Search Results

You are looking at 1 - 6 of 6 items for

  • Author or Editor: Thomasenia Lott Adams x
Clear All Modify Search
Restricted access

Thomasenia Lott Adams

April 2020 Editorial

Restricted access

Christiana Robbins and Thomasenia Lott Adams

In his book Elements, Euclid established that certain numbers are the building blocks of our natural number system. He revealed that these natural numbers could be “decomposed” into their smallest units as products of specific numbers. Numbers that can only be factored by themselves and 1 are called “prime numbers” and comprise part of the basic building blocks of numbers.

Restricted access

Thomasenia Lott Adams and Fatma Aslan-Tutak

The sierpinski triangle, created in 1916, has some very interesting characteristics. It is an impressive and valuable topic for mathematical exploration, since it combines Euclidean geometry (triangles and measurement) with fractal geometry. The Sierpinski triangle, also known as the Sierpinski gasket, is a fractal formed from an equilateral triangle. It is one of the most popular fractals to construct and analyze in middle school mathematics lessons. Since the 1960s, it has been possible to design fractals using a computer program, especially the complex examples that are often difficult to construct by hand. However, students can easily duplicate the Sierpinski triangle.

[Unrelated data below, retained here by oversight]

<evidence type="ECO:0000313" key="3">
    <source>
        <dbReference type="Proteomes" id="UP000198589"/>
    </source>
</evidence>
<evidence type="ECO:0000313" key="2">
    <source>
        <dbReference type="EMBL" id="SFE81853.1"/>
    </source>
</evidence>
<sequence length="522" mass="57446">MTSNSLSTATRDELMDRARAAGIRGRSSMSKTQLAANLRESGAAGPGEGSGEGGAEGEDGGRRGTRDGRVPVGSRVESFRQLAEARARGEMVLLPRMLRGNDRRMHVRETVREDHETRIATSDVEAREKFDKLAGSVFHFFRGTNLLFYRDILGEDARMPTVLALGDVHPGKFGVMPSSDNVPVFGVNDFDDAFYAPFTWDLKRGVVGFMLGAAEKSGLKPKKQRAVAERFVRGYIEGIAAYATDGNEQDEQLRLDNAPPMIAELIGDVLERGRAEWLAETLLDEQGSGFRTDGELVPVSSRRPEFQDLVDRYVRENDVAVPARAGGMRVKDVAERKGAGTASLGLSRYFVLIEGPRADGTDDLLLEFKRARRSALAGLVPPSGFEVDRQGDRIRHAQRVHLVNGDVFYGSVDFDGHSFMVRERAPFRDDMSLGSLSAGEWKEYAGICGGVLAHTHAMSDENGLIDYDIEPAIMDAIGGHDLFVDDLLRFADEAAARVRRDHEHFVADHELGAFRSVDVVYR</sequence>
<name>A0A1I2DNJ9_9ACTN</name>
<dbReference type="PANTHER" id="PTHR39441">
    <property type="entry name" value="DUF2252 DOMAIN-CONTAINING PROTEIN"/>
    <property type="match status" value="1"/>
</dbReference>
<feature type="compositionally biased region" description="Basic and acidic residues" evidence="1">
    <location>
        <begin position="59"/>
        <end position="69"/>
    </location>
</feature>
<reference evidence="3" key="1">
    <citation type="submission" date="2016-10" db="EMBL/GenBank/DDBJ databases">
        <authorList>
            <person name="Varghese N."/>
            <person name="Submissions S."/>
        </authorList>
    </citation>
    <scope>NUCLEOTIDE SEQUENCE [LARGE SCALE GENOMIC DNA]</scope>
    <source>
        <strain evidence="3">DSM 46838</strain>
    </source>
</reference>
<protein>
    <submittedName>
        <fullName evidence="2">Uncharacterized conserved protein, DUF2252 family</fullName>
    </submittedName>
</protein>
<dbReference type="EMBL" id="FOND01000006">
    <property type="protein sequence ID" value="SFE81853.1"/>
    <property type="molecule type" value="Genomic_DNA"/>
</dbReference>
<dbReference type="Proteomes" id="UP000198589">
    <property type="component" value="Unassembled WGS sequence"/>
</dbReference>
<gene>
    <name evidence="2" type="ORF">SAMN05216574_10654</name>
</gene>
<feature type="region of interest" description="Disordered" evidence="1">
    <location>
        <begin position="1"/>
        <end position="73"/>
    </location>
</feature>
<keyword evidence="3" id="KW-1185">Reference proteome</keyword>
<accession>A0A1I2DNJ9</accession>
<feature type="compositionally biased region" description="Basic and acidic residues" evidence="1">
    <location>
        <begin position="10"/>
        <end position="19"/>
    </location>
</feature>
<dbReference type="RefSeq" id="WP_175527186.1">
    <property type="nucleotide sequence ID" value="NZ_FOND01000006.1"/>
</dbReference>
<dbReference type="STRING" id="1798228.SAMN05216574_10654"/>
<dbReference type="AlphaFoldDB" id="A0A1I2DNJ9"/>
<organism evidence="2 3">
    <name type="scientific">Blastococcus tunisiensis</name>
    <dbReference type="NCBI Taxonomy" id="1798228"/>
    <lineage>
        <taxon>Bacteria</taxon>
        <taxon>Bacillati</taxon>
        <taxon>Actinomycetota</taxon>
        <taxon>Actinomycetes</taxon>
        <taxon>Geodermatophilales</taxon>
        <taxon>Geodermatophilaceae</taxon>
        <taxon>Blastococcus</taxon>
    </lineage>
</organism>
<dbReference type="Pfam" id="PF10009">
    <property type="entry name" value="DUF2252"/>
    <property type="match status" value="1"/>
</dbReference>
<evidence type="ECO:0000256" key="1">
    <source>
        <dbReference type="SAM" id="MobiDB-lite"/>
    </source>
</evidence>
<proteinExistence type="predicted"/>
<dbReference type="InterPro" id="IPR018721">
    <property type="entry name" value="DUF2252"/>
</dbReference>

Restricted access

Karen Singer Cohen and Thomasenia Lott Adams

The value of anticipating the answer as a problem solving technique. Article discusses questions to ask about the form of an answer and its relationship to the conditions of the problem. Includes several examples useful for all students to develop a problem solving strategy.

Restricted access

Edited by Juli K. Dixon, Thomasenia Lott Adams and Mary Ellen Hynes

The purpose of the “Investigations” department is to provide mathematically rich and inviting contexts in which children and their teachers solve problems, communicate, and reason. Investigations encourage students to make connections among mathematical ideas, as well as connections with contexts outside of mathematics. As students collaborate, experiment, explore, collect data, research various sources, and engage in activities during the investigation, they will have opportunities to represent their mathematical ideas in multiple ways.

Restricted access

Edited by Mary Ellen Hynes, Juli K. Dixon and Thomasenia Lott Adams

The purpose of the “Investigations” department is to provide mathematically rich and inviting contexts in which children and their teachers solve problems, communicate, and reason. Investigations encourage students to make connections among mathematical ideas, as well as connections with contexts outside of mathematics. As students collaborate, experiment, explore, collect data, research various sources, and engage in activities during the investigation, they will have opportunities to represent their mathematical ideas in multiple ways.